Electric car sales hit U.S. records this year, with almost 66,000 sold in July and August, more than double the number sold during the same period in 2017. One reason for the boom is the success of the Tesla Model 3, now the fifth best-selling U.S. passenger car. Globally, more than 4 million Electric Vehicles (EVs) are on the road with an additional one million anticipated by March. Strong growth in electric car sales appears poised to continue, with many new models able to go more than 200 miles on a charge expected to come on the market in the next few years.
The Veloz initiative, which produced the graphic above, is a new alliance of public and industry leaders that aims to accelerate the adoption of EVs in California (one of the authors of this blog, Dan Lashof, is a Veloz board member). The group’s Electric for All media campaign promotes the fact that electric vehicles appeal to a broad base of consumers who might have little else in common, as in this clip of a test drive shared by a punk rocker and a symphony goer.
Media campaigns like these can stimulate consumer demand for electric vehicles in the United States, but without federal leadership — and in fact with federal opposition — this trend could be reversed, due in part to the actions of some car and oil companies and their allies.
The Trump administration has proposed rolling back federal clean car standards and eliminating California’s ability to set its own emissions standards. Meanwhile, the federal electric vehicle tax credit is set to phase out. This one-two punch would mean fewer choices and higher costs for consumers.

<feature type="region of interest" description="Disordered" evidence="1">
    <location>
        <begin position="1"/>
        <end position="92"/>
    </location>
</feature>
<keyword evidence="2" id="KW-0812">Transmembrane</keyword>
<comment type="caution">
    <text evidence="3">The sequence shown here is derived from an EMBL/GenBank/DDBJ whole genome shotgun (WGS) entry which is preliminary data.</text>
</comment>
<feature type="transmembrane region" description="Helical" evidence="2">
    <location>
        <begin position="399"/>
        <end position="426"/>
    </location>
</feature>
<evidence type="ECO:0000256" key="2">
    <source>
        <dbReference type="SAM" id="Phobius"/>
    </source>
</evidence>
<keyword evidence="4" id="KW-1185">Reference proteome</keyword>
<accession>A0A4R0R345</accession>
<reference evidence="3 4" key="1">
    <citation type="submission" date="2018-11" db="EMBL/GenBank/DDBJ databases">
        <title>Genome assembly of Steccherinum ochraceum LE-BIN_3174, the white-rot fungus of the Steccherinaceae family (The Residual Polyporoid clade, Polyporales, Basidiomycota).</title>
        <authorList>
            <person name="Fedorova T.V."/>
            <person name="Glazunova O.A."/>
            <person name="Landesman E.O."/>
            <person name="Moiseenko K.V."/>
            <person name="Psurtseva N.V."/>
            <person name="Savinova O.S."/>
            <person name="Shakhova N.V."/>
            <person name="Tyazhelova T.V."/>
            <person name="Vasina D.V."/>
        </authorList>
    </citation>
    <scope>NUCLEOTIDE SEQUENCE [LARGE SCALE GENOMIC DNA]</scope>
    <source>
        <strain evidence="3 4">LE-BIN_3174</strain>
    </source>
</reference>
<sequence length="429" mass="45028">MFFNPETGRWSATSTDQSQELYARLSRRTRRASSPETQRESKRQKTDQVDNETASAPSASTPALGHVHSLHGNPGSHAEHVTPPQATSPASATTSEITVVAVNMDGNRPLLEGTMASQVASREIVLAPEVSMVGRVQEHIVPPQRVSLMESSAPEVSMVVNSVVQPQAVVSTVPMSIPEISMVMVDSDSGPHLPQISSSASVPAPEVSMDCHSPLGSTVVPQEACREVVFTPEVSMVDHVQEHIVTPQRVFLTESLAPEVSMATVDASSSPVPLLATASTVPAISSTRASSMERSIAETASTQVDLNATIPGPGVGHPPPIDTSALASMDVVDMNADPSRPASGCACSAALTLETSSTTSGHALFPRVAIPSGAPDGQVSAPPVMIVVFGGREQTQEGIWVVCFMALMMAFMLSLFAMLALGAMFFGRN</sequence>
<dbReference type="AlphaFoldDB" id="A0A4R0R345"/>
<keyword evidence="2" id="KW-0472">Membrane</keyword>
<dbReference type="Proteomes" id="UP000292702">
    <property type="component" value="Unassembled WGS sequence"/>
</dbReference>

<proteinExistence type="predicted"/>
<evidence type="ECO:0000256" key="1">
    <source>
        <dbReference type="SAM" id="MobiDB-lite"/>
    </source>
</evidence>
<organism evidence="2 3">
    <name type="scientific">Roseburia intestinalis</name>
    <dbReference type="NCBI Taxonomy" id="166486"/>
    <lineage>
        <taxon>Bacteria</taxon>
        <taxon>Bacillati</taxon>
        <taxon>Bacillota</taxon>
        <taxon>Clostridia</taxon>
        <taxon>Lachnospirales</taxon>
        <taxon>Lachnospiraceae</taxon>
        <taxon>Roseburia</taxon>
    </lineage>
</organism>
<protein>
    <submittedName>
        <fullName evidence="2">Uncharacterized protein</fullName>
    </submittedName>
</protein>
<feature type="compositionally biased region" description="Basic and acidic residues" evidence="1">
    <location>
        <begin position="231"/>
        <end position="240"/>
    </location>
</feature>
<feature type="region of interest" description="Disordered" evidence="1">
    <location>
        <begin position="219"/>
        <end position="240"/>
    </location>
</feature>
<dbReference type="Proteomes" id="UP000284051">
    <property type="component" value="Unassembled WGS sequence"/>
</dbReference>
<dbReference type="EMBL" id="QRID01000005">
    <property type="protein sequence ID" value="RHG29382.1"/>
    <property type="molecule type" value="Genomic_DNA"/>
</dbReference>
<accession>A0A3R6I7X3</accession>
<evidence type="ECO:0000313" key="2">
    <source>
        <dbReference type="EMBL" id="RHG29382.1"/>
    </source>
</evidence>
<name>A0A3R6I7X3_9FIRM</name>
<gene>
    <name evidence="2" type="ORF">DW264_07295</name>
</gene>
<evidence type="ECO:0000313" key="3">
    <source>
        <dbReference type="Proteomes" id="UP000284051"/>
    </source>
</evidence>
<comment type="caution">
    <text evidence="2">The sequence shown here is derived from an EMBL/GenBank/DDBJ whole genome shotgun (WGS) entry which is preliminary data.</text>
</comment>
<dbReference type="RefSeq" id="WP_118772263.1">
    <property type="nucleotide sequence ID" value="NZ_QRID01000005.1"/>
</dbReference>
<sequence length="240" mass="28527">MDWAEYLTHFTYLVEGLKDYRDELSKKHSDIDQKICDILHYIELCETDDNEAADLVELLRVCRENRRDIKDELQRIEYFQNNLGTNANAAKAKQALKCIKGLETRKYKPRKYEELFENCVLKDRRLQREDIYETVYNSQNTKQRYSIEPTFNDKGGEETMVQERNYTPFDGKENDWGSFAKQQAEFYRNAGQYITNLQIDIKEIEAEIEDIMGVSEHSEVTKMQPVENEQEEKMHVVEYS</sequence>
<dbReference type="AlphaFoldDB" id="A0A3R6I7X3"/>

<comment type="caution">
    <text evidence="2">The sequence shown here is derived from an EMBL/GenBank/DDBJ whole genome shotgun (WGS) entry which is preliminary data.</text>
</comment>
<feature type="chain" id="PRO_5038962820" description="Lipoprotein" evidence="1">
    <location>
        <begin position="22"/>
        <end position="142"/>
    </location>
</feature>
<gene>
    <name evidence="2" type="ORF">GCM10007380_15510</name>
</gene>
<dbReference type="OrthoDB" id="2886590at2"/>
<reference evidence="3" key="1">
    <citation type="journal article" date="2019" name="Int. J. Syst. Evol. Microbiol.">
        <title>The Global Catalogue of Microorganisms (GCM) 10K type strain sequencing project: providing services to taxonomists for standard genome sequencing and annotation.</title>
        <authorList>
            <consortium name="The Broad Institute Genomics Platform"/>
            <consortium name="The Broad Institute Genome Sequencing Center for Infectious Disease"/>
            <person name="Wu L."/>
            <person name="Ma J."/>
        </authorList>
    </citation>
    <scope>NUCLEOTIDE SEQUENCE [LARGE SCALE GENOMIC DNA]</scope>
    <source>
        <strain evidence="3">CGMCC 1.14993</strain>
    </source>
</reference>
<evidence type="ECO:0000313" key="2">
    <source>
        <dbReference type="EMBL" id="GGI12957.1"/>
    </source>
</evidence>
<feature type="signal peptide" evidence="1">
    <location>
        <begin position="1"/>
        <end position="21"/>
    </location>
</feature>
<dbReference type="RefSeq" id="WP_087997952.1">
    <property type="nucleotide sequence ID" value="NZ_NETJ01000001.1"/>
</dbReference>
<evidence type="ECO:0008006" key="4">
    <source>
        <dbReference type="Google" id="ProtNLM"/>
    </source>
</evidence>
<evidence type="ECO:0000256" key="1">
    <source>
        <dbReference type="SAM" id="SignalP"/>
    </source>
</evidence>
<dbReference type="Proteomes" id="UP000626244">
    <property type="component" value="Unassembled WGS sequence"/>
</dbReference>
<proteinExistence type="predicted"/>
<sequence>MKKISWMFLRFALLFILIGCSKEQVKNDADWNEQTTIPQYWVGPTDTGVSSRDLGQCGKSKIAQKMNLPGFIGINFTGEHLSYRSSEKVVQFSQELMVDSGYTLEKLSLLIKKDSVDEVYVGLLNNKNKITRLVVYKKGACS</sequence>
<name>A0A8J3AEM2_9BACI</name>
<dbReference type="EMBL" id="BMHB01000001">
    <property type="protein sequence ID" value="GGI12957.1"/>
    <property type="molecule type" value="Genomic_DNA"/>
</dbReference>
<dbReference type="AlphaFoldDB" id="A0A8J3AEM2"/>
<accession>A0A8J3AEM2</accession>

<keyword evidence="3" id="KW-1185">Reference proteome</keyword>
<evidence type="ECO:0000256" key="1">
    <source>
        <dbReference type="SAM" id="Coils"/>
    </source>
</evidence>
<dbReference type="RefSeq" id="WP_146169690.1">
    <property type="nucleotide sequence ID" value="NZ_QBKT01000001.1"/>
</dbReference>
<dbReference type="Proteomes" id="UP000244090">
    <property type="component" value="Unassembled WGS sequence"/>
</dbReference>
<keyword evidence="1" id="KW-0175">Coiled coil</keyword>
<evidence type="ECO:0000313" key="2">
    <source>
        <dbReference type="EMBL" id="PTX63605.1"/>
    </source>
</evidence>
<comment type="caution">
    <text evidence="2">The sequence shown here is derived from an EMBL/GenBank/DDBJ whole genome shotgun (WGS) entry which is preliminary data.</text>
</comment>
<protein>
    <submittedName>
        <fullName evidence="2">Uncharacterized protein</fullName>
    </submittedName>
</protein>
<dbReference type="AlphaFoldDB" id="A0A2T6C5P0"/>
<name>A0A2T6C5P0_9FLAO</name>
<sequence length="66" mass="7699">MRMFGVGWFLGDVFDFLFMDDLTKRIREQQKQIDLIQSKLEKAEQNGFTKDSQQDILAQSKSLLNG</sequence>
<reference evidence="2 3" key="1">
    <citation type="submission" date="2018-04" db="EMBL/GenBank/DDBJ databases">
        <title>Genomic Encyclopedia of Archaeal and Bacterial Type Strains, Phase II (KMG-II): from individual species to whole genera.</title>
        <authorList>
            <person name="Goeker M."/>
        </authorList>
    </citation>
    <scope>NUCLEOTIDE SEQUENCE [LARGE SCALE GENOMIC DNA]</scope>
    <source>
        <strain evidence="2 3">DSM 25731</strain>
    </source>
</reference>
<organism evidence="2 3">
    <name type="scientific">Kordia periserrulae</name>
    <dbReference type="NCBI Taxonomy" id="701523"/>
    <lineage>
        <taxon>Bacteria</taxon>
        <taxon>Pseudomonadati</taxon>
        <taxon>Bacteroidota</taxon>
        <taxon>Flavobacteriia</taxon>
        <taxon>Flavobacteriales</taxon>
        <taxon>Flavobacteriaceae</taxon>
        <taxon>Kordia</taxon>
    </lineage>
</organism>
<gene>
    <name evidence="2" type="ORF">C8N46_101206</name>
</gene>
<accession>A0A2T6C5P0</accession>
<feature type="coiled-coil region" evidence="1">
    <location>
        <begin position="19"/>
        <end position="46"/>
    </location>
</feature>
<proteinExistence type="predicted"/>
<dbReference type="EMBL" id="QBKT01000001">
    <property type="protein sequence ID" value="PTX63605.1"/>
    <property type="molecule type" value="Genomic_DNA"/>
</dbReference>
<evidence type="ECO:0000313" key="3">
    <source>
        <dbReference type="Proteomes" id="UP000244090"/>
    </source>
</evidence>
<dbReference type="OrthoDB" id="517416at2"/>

Governors, mayors and businesses can push back against efforts to undermine clean transportation by rising to the ZEV Challenge and adopting or updating zero emission vehicle (ZEV) targets and action plans. For example, large employers should provide workplace charging and organize bulk purchase discounts for electric cars to reduce their indirect emissions from employee and customer travel. Cities and transit authorities should follow the lead of Los Angeles and enact concrete plans and programs to transition to electric buses. More utilities should seek public utility commission approval to invest in charging infrastructure, recognizing the benefits of EVs, not only for drivers who purchase them, but for all customers, because selling more electricity to EVs spreads utilities’ costs of transmission and distribution over more users, which lowers average rates.
Automakers Need to Stand Up for EVs
If car companies are genuine in their public commitments to cleaner cars, they must also become vocal proponents of honoring the emissions commitments they made to California and the Obama administration. It isn’t enough to call for “flexibility” and “compromise” between California and the EPA when such a “compromise” would mean automakers backing out of their prior commitments. The Global Automakers Association and the Alliance of Automobile Manufacturers are explicit in their desire to weaken emissions standards, with the former testifying that automakers’ prior agreement “must be adjusted.” –
A common claim by automakers is that current emissions standards can’t be met because consumers are opting for SUVs and trucks. Yet the vehicles standards are already differentiated based on vehicle size, and there is likely no vehicle segment that has experienced stronger year-over-year growth than electric vehicles. This is the surest indicator that consumer demand is strong and persistent for clean, efficient vehicles.
Car companies need to stand up for existing emissions standards and for extending the federal EV tax credit, because it’s what consumers want and it’s the only way to demonstrate that automakers are acting in good faith. They should be working hand in hand with consumers and others with a stake in the industry and the environment to ensure charging solutions are available for people who can’t charge at home. They should also highlight and support government incentives that make EVs more affordable and invest in communications efforts to inspire even more people to join the electric vehicle revolution.
The future is electric. Car companies need to stop living in the past.
This blog originally appeared on WRI’s Insights.
Dan Lashof is the Director of World Resources Institute, United States.
Camron Gorguinpour is the Senior Global Manager for Electric Vehicles at WRI Ross Center for Sustainable Cities.